The atmosphere was thick with intensity, all eyes searched for the athlete who was about to make the play of the season. In a moment, the game was over; lights flashed, buzzers blared. The champions screamed until their voices cracked. As they pumped the air with sweaty fists, the team victoriously lifted one another higher and higher on their sweaty shoulders. For the managers, however, the night was not at a close, they still had to pack up and look forward to unforgiving tasks such as bleaching war stained jerseys, which is tedious if not completely nauseating.
Even with the completion of the event, another will always be close at the managers’ heels. Some managers may work up to three games per week, and that does not include practices, which can be very time consuming.
Senior Alicia Frieburger admitted, “I have to put a lot of time into managing boys’ tennis. We help out and fill in during practice where needed and at matches we help set up and get water.”
What is it that consumes so much of a manager’s time? Senior Mandy Scher answered that question bluntly, “To tell you the truth, managers are like moms. We clean up after the players, we do their laundry, fix their equipment, we make them food, and if they get a boo boo, we clean it up, slap a band-aid on it, and tell them to go back out there and play nice with others.”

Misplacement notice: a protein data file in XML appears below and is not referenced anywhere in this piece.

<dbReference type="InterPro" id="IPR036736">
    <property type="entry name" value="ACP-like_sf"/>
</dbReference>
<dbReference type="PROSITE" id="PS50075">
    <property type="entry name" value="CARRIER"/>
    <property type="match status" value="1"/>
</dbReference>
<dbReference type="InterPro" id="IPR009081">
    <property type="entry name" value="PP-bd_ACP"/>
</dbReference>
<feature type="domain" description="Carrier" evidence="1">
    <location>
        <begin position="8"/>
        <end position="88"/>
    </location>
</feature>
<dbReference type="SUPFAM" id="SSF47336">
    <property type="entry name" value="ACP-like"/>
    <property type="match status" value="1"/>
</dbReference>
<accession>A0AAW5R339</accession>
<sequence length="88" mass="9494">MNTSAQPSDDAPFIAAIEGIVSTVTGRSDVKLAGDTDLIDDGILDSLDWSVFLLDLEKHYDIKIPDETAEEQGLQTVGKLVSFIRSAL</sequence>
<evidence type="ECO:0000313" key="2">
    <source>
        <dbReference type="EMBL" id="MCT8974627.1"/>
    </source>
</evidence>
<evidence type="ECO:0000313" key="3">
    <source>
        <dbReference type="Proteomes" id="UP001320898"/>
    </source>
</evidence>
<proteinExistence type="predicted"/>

In all honesty, what would provoke someone to volunteer for such a task? For some, it is an opportunity for a college scholarship, or even a career in sports management. Many managers have taken the job simply because it is a great way to make friends.
For Senior Rachael Anspach, however, “it’s off-season for girls’ tennis, so it’s a good way for me to keep playing.”
In truth, this working staff is not completely unappreciated for their hard work. For example, Junior football player Nick Abbott, who was injured for a few weeks, said, “I never really realized how much work the managers do for the team until I became an honorary manager and had to help them.”
Perhaps the greatest part about being a manager is witnessing the growth of a team, or maybe even the simple life lessons passed from one another.
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